Treatments for chronic pain associated with spinal cord injuries: Many are tried, few are helpful

Short Title:
Treatments for chronic pain associated with spinal cord injuries: Many are tried, few are helpful
Model System:
SCI
Reference Type:
Journal Article
Accession No.:
J50729.
Journal:
Clinical Journal of Pain
Year, Volume, Issue, Page(s):
2002, vol. 18, issue 3, pp 154-163
Publication Website:
Abstract:
Two groups of people with spinal cord injury (SCI) and chronic pain were surveyed regarding the frequency of use of different pain treatments and the perceived helpfulness of these treatments. The most commonly reported treatments were oral medications and physical therapy. Medication types included nonsteroidal anti-inflammatory drugs, acetaminophen, and opioids. The treatments rated as most helpful were opioid medications, physical therapy, and diazepam therapy. Those rated as least helpful were spinal cord stimulation, counseling or psychotherapy, administration of acetaminophen, and administration of amitriptyline. Alternative treatments reported as most helpful were massage therapy and use of marijuana. Acupuncture was tried by many but was rated as only moderately helpful. The findings indicate that multiple pain treatments were tried by people with SCI-related pain, but only a few were rated as helpful.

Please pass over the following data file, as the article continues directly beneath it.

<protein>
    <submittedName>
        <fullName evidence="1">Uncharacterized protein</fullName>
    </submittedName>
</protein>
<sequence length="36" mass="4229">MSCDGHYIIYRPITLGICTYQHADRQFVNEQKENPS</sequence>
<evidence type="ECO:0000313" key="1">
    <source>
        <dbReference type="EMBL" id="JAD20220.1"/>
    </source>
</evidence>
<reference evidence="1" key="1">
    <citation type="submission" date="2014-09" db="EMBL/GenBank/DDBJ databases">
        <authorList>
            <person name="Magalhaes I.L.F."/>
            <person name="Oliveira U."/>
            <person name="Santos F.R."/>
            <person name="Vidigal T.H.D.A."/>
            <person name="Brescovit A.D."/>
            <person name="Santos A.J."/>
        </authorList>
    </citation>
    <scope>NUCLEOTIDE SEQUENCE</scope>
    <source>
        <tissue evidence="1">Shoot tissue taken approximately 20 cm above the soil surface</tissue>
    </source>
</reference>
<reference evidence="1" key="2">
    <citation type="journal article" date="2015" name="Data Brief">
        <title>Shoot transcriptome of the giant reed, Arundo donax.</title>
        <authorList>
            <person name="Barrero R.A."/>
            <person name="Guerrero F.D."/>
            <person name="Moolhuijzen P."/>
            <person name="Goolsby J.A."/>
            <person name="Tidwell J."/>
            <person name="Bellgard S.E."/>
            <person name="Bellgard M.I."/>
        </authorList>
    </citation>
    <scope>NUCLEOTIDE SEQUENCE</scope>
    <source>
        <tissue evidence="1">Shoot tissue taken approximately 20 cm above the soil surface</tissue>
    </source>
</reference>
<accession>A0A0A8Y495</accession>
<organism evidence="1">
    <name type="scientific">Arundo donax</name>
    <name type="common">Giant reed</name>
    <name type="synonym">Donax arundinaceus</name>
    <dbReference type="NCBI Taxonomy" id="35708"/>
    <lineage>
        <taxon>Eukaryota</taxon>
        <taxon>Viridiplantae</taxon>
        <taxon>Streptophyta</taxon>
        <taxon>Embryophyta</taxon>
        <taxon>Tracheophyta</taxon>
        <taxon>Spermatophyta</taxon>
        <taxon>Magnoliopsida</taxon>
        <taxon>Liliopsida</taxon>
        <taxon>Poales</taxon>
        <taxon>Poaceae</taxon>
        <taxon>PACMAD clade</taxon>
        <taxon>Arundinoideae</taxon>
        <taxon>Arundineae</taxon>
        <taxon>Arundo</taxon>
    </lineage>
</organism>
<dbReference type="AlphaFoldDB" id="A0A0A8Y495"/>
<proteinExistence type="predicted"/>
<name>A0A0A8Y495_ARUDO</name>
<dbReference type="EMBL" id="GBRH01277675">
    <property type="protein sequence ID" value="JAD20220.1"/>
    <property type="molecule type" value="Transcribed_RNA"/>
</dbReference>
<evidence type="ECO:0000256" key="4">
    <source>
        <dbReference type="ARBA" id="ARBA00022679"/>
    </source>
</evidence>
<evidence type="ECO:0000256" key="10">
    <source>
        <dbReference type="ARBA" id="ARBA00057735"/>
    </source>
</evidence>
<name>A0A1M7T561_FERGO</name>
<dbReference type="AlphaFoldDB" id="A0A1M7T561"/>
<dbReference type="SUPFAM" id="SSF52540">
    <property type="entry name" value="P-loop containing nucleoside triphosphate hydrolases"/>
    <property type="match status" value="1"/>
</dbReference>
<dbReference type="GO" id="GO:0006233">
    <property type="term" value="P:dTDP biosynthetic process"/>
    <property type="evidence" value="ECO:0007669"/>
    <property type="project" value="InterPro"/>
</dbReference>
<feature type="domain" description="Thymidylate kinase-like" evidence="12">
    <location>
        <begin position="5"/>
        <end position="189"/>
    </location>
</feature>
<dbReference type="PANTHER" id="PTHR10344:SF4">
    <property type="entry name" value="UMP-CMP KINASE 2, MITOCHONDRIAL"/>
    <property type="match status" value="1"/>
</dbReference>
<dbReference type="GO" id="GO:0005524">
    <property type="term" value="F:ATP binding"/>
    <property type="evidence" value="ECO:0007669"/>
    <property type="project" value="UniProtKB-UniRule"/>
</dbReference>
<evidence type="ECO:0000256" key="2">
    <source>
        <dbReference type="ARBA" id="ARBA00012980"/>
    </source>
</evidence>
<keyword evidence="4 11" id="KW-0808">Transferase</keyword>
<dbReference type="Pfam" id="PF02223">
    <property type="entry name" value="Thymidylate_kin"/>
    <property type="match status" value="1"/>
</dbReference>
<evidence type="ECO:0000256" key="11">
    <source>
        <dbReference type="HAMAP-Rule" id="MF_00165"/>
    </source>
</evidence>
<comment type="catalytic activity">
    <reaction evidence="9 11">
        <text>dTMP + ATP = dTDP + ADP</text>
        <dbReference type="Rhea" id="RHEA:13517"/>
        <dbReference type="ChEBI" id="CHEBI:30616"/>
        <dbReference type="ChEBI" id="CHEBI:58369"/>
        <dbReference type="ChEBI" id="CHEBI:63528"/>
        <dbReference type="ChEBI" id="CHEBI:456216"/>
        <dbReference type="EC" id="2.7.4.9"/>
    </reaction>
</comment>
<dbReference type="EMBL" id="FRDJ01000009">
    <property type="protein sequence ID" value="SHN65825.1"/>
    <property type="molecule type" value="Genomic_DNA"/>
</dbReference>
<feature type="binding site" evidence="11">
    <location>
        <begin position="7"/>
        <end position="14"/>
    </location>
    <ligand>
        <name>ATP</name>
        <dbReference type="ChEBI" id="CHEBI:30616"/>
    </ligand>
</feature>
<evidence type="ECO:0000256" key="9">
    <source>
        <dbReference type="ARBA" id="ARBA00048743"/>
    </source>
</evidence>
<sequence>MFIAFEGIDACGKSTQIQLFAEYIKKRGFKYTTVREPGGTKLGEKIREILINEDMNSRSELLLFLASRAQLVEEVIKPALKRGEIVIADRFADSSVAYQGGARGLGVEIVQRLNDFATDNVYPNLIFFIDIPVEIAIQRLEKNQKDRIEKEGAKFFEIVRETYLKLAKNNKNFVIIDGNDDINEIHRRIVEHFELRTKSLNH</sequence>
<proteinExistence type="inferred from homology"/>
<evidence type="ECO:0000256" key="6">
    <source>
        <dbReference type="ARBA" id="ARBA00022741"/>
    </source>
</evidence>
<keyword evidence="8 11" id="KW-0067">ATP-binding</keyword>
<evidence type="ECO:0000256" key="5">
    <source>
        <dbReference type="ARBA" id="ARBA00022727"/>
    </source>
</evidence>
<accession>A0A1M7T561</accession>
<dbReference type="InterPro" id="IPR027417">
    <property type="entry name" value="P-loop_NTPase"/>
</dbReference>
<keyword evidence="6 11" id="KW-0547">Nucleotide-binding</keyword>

Author(s):
Warms, Catherine A.; Turner, Judith A.; Marshall, Helen M.; Cardenas, Diana D.
Author Address(es):

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